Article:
: a branch of theology concerned with the final events in the history of the world or of humankind
: a belief concerning death, the end of the world, or the ultimate destiny of humankind; specifically : any of various Christian doctrines concerning the Second Coming, the resurrection of the dead, or the Last Judgment.
We don’t think of Luther being a guy who thought a lot about the end of the world but that is a false assumption. Luther saw all of life and faith, death and unbelief in terms of the end of days. He saw the Muslim attacks upon Christianity in his day as a sign of the end. He believed that Islam is the “little horn” in Daniel 7 and he had practical beliefs about how politicians and rulers should approach Islam’s hatred of Christianity.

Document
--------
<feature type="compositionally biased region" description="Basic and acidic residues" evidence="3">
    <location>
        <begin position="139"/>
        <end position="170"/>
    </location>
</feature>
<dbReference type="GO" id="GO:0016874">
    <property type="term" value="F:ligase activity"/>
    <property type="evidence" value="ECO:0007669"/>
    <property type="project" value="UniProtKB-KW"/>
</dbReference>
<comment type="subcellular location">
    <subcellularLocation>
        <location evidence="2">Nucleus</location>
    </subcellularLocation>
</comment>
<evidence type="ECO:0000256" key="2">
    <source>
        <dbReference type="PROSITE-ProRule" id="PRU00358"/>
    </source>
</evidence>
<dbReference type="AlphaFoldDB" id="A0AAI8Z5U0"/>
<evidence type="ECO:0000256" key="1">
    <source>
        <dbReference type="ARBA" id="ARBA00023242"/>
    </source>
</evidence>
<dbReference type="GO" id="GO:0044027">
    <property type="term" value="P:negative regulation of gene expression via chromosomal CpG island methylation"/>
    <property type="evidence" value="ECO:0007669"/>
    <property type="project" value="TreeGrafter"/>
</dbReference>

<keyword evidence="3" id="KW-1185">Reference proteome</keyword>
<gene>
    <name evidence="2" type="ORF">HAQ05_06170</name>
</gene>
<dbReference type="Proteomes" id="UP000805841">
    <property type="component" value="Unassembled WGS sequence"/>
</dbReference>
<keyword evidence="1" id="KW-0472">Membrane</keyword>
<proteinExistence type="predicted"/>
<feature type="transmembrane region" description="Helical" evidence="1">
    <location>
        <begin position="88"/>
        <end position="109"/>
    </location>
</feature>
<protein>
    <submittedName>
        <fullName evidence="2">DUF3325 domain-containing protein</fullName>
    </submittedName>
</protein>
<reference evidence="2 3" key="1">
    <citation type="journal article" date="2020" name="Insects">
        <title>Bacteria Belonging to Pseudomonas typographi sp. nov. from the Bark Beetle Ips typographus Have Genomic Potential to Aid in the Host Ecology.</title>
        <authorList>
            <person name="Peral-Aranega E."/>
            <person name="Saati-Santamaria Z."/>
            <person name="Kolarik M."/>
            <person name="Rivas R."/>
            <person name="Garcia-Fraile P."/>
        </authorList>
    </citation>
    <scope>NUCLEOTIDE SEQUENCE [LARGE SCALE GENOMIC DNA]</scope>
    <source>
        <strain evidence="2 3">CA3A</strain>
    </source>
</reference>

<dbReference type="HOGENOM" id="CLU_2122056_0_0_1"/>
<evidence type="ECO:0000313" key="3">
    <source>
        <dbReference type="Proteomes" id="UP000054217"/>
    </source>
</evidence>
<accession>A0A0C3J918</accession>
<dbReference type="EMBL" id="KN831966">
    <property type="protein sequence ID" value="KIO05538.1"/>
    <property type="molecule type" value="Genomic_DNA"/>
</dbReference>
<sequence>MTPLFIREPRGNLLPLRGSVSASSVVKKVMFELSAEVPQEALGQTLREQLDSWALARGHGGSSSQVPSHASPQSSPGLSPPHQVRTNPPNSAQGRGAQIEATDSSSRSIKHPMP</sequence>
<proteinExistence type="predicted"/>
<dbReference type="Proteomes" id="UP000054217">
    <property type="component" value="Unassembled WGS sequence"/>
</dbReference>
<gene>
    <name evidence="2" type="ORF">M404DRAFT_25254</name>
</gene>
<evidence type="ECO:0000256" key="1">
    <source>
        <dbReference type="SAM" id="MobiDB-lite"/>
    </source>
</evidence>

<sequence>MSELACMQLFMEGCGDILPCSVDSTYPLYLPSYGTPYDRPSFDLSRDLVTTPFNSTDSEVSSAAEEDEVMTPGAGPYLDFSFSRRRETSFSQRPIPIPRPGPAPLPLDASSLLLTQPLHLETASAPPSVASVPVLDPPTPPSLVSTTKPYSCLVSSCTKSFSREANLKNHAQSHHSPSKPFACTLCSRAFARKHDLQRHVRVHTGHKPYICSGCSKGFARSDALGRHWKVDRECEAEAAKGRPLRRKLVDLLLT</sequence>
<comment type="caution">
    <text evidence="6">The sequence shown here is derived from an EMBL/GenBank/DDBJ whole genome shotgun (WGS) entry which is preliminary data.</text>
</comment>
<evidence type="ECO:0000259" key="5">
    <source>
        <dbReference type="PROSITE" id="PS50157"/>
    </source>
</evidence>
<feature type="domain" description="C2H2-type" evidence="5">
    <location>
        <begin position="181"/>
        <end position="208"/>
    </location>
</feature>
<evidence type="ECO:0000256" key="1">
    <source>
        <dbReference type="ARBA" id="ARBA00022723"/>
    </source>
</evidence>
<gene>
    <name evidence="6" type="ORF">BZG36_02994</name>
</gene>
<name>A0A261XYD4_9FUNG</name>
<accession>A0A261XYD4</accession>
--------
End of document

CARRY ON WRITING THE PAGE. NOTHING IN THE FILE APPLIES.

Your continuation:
From the prophecy of Daniel 7, Luther believed that there were three theological and political realities that shaped his entire perspective on Islam: (1) it would never conquer European Christianity; (2) it would never be conquered by European Christianity; and (3) it would always oppress Christianity militarily. These details taken as a whole gave the “Turk” (the term used back in the day of the Ottoman Empire) a unique role as a temporal scourge in the hand of God to work repentance and to purify the Christian church. This role was meant to encourage Christians to witness to Christ in Word and deed and show mercy to all as a working out of faith in life.
I found this last bit if information in –
LUTHER’S ESCHATOLOGY AND THE TURKS by NICHOLAS D. PROKSCH, BETHANY LUTHERAN THEOLOGICAL SEMINARY
2010 INTERNATIONAL CONGRESS ON MEDIEVAL STUDIES, KALAMAZOO, MI